A variation of where the attacking wrestler steps up each of the ropes, rather than simply rebounding off one of them or jumping from a turnbuckle.

Diamond dust

This maneuver is performed by an attacking wrestler standing or sitting on an elevated platform facing the back of a standing opponent while applying an inverted facelock. From this position the attacking wrestler leaps forward, somersaulting, to roll the inverted facelock into a ¾ facelock. As they fall, the wrestler either drops to a seated position driving the opponent's jaw into their shoulder, or back-first forcing the opponent's face into the mat.

Diving DDT

The wrestler stands on an elevated position (usually the top rope) facing a standing or bent-over opponent. As they dive, the wrestler wraps their near arm around the opponent's head and swings themselves backwards mid-air, landing back-first and simultaneously forcing the opponent's head to the mat.

Shooting star DDT

With the opponent facing the wrestler on the turnbuckle. The later flips back towards catching the opponent into a DDT on the way down.

Diving hurricanrana

This move is executed by jumping forward off the top rope with legs apart, then straddling on a standing opponent's shoulders and using the momentum to snap off, rolling and throwing the opponent forward. This move was popularized by Lita.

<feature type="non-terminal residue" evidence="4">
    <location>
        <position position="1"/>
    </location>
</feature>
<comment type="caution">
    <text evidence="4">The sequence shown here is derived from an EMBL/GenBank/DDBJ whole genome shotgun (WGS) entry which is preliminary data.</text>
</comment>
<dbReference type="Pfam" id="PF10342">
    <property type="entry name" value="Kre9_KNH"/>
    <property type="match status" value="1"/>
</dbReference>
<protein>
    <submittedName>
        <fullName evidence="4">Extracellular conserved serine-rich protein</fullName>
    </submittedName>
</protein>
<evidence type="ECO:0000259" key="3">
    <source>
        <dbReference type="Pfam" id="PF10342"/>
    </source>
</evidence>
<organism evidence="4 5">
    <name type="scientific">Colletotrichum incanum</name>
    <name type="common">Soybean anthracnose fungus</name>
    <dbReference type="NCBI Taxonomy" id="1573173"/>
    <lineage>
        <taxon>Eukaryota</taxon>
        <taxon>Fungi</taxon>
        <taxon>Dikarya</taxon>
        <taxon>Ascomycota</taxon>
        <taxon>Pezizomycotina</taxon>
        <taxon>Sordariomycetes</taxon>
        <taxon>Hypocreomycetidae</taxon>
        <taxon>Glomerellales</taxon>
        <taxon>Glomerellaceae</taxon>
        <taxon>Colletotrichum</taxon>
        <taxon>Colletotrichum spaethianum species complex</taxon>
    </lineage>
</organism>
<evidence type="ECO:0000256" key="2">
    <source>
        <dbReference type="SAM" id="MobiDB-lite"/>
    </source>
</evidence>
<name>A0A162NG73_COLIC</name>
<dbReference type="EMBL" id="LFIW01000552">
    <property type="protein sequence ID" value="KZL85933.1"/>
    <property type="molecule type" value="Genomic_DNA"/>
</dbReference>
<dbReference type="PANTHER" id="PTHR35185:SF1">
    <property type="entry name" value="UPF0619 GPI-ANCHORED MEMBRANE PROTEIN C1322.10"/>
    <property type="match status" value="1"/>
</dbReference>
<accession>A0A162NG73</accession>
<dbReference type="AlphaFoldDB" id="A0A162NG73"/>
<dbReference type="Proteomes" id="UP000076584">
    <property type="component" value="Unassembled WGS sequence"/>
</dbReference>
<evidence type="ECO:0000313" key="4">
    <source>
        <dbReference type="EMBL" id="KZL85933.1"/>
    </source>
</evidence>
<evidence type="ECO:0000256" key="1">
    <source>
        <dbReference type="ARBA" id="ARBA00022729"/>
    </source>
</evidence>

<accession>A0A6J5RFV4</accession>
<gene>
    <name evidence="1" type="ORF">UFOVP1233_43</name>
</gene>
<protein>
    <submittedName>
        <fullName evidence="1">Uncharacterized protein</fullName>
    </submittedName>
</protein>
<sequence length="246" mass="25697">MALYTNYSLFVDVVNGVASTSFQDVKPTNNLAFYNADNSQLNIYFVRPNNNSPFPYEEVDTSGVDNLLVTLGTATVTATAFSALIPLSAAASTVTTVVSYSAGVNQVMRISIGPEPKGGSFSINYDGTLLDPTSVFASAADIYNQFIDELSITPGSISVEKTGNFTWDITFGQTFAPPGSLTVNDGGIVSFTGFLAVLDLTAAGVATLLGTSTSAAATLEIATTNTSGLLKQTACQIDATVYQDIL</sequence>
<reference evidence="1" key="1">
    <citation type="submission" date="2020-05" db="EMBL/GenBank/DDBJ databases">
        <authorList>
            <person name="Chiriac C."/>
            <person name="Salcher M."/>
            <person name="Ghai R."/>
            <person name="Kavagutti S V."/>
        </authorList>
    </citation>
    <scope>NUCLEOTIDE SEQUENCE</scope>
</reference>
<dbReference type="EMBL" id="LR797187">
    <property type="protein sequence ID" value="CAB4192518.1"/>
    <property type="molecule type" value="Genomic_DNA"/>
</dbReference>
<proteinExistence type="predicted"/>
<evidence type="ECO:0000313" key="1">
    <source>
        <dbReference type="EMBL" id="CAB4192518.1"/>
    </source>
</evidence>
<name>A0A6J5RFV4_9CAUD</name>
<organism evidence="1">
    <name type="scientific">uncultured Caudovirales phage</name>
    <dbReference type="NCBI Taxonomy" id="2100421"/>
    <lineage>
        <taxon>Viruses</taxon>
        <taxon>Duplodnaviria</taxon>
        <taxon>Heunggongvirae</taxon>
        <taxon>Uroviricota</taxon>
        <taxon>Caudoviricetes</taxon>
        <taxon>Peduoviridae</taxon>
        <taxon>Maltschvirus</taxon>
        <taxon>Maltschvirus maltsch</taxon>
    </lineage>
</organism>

Louis Lyndon (below) executes a top-rope frankensteiner on Ty Colton.

Frankensteiner

This variant is executed on an opponent sitting on the top turnbuckle. With the attacking wrestler's legs scissored around the opponent's head while they face each other, the wrestler backflips to swing through the opponent's open legs, dragging the opponent into a forced somersault that distances the wrestler from the opponent, who lands back first.[22] The name comes from Scott Steiner, who popularized the move.[23]

A handstand variation can also be used. With the opponent seated on the top turnbuckle facing the ring, the wrestler performs a handspring on the bottom turnbuckle, wrapping both shins or feet around the opponent's neck. The wrestler then throws both legs forward towards the ring, pulling and flipping over the opponent to the mat back first.